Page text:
Pruritus or itching is a symptom of liver diseases that can be particularly troublesome. Pruritus is associated with cholestatic liver diseases, i. e. diseases in which there is a decrease in biliary excretion either because of intrinsic liver disease or biliary obstruction. Diseases that often present with pruritus are primary biliary cirrhosis, sclerosing cholangitis, pancreatic cancer with obstruction of the bile duct and intrahepatic cholestasis of pregnancy. Itching is often manifested most strongly in the palms and soles of the feet, however, it may be widespread and so intense that it interferes with daily activites and sleeping.
Pathogenesis of pruritus associated with cholestasis is not known with precision. One theory is related to increased bile salts that would pruritogenic skin. Another theory attributes itching to elevated levels of endogenous opioids found in patients with cholestasis. Symptomatic improvement observed when using opioid antagonists confirms its role in the pathogenesis of pruritus. More recently it has been described that lysophosphatidic acid, a phospholipid produced by the enzyme autotaxin, seems to be the specific substance that causes this symptom.
Often the treatment of underlying liver disease alleviates this annoying symptom. When there is obstruction of the extra-hepatic bile duct, itching may be an indication for an internal or external biliary drainage.
- Good lubrication of the skin with moisturizers.
- Avoiding hot water baths. Warm water can relieve symptoms.
- Avoiding excessive friction when drying after bathing.
- Application of menthol powder.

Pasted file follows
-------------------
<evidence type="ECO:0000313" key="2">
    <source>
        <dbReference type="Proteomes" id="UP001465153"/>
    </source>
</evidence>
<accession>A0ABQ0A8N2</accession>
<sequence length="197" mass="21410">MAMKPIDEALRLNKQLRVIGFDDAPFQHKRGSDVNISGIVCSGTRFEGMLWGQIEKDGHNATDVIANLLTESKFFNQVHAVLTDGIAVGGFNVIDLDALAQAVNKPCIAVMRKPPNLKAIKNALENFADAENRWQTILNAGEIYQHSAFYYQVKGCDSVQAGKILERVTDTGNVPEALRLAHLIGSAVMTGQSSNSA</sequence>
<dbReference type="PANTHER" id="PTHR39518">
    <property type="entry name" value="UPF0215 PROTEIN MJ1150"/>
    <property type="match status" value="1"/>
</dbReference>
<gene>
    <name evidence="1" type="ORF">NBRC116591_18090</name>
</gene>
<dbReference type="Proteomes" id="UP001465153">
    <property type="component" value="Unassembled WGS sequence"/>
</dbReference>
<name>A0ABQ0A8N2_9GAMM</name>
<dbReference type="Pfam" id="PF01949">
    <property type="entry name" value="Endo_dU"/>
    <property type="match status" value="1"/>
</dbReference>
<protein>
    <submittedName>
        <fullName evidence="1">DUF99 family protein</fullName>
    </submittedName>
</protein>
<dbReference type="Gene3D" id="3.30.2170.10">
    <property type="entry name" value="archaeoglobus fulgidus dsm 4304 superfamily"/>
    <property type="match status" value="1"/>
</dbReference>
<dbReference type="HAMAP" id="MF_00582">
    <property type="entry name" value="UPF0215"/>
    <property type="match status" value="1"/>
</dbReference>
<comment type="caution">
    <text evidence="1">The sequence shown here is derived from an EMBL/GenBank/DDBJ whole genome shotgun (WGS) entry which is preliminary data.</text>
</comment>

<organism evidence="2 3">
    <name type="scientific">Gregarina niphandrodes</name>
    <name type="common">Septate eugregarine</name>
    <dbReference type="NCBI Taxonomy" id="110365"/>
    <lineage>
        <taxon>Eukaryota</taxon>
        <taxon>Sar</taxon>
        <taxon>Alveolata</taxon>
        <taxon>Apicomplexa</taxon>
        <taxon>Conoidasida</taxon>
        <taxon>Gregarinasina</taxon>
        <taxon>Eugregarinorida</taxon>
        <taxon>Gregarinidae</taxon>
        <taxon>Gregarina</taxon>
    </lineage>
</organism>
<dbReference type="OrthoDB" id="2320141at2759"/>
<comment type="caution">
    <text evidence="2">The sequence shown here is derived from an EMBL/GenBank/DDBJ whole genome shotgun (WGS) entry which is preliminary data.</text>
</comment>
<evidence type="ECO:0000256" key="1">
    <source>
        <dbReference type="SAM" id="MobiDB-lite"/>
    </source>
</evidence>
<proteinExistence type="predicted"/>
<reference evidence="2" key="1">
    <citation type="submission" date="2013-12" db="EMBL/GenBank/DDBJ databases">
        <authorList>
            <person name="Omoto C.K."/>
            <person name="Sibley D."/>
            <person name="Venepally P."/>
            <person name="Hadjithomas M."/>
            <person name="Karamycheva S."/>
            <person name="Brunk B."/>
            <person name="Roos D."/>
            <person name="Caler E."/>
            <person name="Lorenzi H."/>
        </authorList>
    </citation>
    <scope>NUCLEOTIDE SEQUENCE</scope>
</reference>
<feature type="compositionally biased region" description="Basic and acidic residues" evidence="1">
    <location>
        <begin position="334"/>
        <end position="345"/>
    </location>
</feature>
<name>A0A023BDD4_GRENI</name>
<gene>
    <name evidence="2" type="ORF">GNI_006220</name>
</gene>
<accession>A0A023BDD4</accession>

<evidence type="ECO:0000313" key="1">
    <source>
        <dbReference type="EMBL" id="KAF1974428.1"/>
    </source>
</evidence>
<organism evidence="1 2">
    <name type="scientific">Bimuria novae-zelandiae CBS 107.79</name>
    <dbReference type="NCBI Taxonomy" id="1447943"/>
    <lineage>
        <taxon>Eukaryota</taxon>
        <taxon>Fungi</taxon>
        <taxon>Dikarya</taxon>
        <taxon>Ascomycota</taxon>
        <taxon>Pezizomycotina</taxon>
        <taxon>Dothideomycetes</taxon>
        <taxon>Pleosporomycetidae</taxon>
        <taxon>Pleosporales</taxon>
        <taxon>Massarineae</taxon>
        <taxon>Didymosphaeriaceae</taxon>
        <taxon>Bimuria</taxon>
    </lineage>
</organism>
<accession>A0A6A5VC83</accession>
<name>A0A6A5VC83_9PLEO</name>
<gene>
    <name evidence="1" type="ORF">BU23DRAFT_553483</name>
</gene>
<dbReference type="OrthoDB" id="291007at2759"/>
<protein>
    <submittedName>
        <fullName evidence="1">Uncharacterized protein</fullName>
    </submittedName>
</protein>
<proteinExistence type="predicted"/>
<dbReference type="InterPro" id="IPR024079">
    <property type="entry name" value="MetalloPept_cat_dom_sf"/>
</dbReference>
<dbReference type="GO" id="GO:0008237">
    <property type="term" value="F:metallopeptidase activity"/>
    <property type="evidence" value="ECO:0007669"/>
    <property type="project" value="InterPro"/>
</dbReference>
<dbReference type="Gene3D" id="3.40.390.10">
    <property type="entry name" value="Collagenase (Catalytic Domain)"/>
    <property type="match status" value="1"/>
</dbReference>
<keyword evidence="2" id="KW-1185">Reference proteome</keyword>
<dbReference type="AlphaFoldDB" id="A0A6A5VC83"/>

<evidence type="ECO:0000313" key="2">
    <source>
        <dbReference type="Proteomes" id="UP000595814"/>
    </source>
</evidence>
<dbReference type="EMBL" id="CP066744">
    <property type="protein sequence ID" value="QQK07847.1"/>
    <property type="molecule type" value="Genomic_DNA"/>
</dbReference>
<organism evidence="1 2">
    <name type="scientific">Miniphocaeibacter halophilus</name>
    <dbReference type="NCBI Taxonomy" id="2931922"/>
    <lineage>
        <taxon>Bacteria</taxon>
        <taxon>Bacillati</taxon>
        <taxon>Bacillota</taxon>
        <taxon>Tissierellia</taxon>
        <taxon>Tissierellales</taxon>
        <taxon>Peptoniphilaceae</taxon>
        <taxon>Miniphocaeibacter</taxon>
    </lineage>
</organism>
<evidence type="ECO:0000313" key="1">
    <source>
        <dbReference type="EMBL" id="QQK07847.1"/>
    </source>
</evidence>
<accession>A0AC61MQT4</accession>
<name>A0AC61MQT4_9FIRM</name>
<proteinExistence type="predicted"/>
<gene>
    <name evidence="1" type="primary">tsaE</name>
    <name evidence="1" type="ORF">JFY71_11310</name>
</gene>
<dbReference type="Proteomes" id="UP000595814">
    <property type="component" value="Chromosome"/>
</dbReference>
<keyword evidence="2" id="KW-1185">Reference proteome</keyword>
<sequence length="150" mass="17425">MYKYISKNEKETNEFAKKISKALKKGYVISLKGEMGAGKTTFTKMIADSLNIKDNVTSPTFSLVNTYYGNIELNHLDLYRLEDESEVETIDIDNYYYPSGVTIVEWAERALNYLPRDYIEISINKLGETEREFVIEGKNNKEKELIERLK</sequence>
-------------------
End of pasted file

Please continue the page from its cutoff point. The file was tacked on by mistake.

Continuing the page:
- Medications such as antihistamines and sedatives (phenobarbital).
The use of resins that adsorb bile salts, such as cholestyramine and colestipol, is one of the most frequently used for the treatment of pruritus associated with cholestasis. Cholestyramine dose ranges from 4 to 16 g per day. Occasionally it is poorly tolerated and can cause constipation. It is important to remember that cholestyramine is a resin that sequesters other medicines, including ursodeoxycholic acid, so it should be taken 4 hours before any other medication.
Although ursodeoxycholic acid has a very defined role in the management of chronic cholestatic diseases and reduces circulating levels of bile salts, its effect on the control of itching is marginal. In our experience, it has limited effectivity in pruritus.
Rifampicin is a potent inducer of cytochrome P-450 microsomal enzyme system responsible for metabolizing bile salts. It may be useful for the management of pruritus when used in doses of 300 to 600 mg/d. Rifampicin can be hepatotoxic. It is important to remember that their use can lead to significant changes in the metabolism of other drugs.
Opioid antagonists such as naltrexone are oral medications that have been incorporated in the management of pruritus associated with cholestasis. Other antagonists such as naloxone are only for intravenous use. Nalmefene, a new more powerful drug, may be of some benefit. It is important that treatment with these drugs are controlled by physicians experienced in its use, since they can precipitate an opioid withdrawal syndrome with intensification of chronic pain in some patients.
When the previous therapies have failed, occasionally other therapies whose effectiveness is based on anecdotal cases or small series, such as ultraviolet light or MARS may be used. In our experience, the use of liver albumin dialysis (MARS) can have dramatic effect on intractable pruritus, although its effect is not persistent in time.
Intractable pruritus is a generally accepted indications for liver transplantation.